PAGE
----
Josephine Van de Grift Nielsen was the daughter of Riverside pioneers Jacob and Clara Van de Grift and widow of citrus and avocado grower Alvin J. Nielsen. Jo was a water colorist and worked in enamel, graduating in art from UC Berkeley in 1919. Her work was recognized in 1959, when she was included in an exhibit of 83 artists at the Museum of Contemporary Crafts in New York.
Jo was also committed to her community, serving on the Girl Scout Council, the American Association of University Women Art Guild, the California Water Color Society, and the Riverside Junior League. She was a member of the Pioneer Historical Society, Riverside Museum Associates, Friends of the Mission Inn, Riverside Art Association, and the Riverside Congregational Church.
In 1973 at age 77, Jo took a three-week group painting tour to Tahiti and New Zealand under California artist Millard Sheets. Jo’s aunt, her father’s sister Fanny, had married author Robert Louis Stevenson, who lived the last five years of his life in Samoa. While in the South Seas, Jo decided to go to western Samoa to visit Fanny and Robert’s tomb. From the house on Vailima, where Stevenson did most of his writing, Jo climbed the rugged trail through the jungle to the tomb on Mt. Vaea’s summit. There she discovered thieves had broken in and stolen Fanny’s ornate bronze marker, an intertwined Samoan hibiscus and a tiger lily, her Aunt Fanny’s favorite flower.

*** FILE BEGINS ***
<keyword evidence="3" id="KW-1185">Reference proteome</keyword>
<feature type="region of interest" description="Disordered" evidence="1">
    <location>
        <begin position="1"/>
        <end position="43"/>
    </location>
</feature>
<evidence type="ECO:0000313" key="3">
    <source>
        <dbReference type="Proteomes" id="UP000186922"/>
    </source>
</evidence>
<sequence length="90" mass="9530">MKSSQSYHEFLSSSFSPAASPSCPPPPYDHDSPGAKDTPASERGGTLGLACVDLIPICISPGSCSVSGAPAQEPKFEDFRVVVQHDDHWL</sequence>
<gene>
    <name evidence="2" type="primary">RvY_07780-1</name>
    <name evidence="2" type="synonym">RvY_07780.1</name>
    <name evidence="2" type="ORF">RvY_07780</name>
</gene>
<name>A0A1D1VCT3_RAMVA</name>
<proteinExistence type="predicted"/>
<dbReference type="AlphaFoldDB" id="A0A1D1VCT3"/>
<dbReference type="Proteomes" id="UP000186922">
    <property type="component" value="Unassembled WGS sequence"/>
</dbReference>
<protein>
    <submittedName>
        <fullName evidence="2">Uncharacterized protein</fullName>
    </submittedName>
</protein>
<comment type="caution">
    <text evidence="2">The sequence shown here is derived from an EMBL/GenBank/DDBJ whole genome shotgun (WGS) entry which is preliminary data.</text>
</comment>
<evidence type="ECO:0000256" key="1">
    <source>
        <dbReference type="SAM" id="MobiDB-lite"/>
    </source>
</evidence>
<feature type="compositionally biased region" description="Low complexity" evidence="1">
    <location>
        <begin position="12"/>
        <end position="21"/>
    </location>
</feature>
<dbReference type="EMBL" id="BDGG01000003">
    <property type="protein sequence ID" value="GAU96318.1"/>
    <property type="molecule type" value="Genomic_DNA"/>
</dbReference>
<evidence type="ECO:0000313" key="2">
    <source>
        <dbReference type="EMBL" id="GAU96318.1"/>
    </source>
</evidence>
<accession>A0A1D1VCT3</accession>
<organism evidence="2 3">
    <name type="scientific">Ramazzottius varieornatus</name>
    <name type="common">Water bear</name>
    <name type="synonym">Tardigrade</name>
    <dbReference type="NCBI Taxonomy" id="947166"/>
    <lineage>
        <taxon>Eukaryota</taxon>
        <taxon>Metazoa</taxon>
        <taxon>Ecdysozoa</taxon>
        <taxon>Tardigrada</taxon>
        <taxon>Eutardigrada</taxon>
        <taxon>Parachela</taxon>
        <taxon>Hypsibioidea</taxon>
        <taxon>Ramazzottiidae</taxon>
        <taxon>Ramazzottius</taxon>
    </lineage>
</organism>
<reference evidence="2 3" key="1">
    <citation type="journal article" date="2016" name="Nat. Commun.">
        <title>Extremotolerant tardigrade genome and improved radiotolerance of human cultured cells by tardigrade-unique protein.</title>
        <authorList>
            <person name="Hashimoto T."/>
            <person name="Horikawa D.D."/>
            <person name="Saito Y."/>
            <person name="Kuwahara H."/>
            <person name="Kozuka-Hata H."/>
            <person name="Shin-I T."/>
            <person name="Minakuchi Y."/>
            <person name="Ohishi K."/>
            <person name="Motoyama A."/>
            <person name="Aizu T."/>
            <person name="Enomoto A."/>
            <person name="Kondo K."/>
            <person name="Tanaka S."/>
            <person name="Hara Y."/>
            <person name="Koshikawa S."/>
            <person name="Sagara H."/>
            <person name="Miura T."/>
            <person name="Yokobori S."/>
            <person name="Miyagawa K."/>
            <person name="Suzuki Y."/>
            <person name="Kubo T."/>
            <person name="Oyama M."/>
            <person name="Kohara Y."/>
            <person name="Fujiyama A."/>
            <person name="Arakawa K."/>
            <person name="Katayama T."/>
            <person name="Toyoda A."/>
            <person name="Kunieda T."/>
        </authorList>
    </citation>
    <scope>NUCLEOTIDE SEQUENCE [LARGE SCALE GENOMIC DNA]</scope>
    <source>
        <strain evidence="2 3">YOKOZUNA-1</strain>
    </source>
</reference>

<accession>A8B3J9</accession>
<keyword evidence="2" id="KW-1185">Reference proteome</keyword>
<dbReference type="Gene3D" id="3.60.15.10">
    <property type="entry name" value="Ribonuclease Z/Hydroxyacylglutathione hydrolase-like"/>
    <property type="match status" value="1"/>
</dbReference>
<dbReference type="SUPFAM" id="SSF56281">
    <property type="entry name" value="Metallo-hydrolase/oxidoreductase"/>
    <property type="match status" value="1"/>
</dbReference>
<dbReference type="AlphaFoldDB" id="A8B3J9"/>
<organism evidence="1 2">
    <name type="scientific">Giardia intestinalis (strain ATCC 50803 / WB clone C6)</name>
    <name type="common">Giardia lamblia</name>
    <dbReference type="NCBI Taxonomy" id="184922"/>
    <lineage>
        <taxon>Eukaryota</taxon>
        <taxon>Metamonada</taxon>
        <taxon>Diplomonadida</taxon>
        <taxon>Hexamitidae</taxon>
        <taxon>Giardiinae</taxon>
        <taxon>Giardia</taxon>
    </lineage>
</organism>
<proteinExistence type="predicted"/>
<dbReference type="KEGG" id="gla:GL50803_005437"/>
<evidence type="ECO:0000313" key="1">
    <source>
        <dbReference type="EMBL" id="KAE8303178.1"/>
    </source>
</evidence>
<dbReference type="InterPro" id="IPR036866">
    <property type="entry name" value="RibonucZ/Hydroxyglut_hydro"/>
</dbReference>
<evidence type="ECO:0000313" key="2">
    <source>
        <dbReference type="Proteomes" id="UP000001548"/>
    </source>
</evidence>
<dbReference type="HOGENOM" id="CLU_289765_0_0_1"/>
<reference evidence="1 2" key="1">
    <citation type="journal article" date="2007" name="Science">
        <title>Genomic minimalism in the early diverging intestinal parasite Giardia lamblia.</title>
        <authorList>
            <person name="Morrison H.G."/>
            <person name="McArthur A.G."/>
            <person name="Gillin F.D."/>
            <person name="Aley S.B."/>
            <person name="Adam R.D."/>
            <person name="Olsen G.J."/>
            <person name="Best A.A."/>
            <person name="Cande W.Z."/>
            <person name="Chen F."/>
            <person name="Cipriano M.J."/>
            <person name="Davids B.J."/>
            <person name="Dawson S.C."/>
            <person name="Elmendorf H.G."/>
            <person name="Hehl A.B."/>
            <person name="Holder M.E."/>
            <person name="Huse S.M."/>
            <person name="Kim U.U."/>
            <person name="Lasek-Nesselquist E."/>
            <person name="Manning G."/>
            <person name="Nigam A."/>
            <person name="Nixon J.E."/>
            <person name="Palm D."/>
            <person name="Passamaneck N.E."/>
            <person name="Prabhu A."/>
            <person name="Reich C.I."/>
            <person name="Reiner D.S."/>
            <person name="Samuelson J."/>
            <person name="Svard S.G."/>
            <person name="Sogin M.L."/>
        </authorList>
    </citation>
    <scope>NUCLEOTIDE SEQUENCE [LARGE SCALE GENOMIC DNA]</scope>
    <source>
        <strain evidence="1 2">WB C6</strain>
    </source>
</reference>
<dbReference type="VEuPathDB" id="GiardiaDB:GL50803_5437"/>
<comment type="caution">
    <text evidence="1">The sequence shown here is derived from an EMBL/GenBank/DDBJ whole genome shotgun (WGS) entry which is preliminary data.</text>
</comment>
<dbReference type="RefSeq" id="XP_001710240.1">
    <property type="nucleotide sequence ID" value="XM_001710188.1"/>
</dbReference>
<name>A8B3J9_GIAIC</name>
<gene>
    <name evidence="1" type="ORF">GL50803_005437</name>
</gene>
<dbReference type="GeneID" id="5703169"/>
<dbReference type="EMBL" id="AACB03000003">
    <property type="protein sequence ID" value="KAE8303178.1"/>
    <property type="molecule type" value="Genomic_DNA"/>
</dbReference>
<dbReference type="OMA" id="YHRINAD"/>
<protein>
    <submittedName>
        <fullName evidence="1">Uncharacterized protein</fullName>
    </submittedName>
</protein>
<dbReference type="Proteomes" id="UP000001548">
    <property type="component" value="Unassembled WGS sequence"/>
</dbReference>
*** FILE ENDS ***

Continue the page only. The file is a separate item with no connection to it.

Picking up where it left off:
Jo returned home determined to replace the marker she remembered from her aunt’s San Francisco funeral when she was 18. Finally she found a photograph and duplicated the bronze with assistance from the Riverside Monument Company. She shipped it to Mike Field, editor of western Samoa’s government newspaper, who in August 1978 had it affixed alongside Stevenson’s marker. Faithful to the original, it reads:
Teacher, tender comrade, wife
A fellow wayfarer through life,
Heart-whole and soul free,
The august Father gave to me.